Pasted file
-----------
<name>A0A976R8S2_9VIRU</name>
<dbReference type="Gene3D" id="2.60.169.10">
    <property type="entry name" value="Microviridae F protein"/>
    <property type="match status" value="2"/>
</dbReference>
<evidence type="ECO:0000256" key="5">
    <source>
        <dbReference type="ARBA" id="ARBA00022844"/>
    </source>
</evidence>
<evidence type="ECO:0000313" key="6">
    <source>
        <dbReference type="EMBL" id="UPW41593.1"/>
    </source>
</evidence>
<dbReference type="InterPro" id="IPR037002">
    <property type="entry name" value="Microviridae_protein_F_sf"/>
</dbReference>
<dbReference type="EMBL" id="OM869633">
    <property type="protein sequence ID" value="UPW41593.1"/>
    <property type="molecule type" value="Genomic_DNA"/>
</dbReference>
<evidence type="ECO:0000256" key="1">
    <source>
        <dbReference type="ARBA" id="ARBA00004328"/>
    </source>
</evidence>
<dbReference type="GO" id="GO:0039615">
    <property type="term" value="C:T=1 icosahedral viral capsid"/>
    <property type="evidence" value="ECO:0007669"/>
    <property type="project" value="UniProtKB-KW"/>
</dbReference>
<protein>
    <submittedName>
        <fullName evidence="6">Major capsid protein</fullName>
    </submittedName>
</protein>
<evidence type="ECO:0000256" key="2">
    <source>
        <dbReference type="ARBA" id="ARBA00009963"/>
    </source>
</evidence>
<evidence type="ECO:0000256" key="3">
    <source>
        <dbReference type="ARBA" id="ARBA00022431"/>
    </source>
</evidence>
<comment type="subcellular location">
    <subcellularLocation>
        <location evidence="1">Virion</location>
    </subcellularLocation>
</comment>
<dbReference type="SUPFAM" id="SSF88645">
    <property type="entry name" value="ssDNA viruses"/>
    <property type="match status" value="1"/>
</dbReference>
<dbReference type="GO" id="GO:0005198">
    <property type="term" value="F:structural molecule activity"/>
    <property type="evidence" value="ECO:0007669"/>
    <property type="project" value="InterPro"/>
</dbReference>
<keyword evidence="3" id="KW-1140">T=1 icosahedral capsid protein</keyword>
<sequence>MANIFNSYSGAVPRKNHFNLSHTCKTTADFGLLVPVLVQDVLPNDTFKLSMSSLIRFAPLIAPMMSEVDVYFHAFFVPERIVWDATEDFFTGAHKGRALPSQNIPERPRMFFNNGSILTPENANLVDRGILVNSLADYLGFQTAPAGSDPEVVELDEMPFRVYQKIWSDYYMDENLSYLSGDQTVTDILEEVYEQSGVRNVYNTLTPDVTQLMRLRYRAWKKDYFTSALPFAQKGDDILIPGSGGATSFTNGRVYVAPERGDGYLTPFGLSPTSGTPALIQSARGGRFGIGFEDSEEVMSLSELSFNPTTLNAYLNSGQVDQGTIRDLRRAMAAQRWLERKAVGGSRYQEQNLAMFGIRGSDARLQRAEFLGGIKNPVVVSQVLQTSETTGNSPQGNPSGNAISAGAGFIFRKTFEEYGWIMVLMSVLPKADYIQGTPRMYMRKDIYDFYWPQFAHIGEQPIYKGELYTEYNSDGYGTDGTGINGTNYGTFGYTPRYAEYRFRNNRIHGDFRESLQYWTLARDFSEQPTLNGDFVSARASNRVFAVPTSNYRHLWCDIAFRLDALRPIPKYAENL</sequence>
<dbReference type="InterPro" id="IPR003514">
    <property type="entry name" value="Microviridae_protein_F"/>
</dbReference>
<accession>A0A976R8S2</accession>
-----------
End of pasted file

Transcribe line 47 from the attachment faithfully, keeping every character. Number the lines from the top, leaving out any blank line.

</evidence>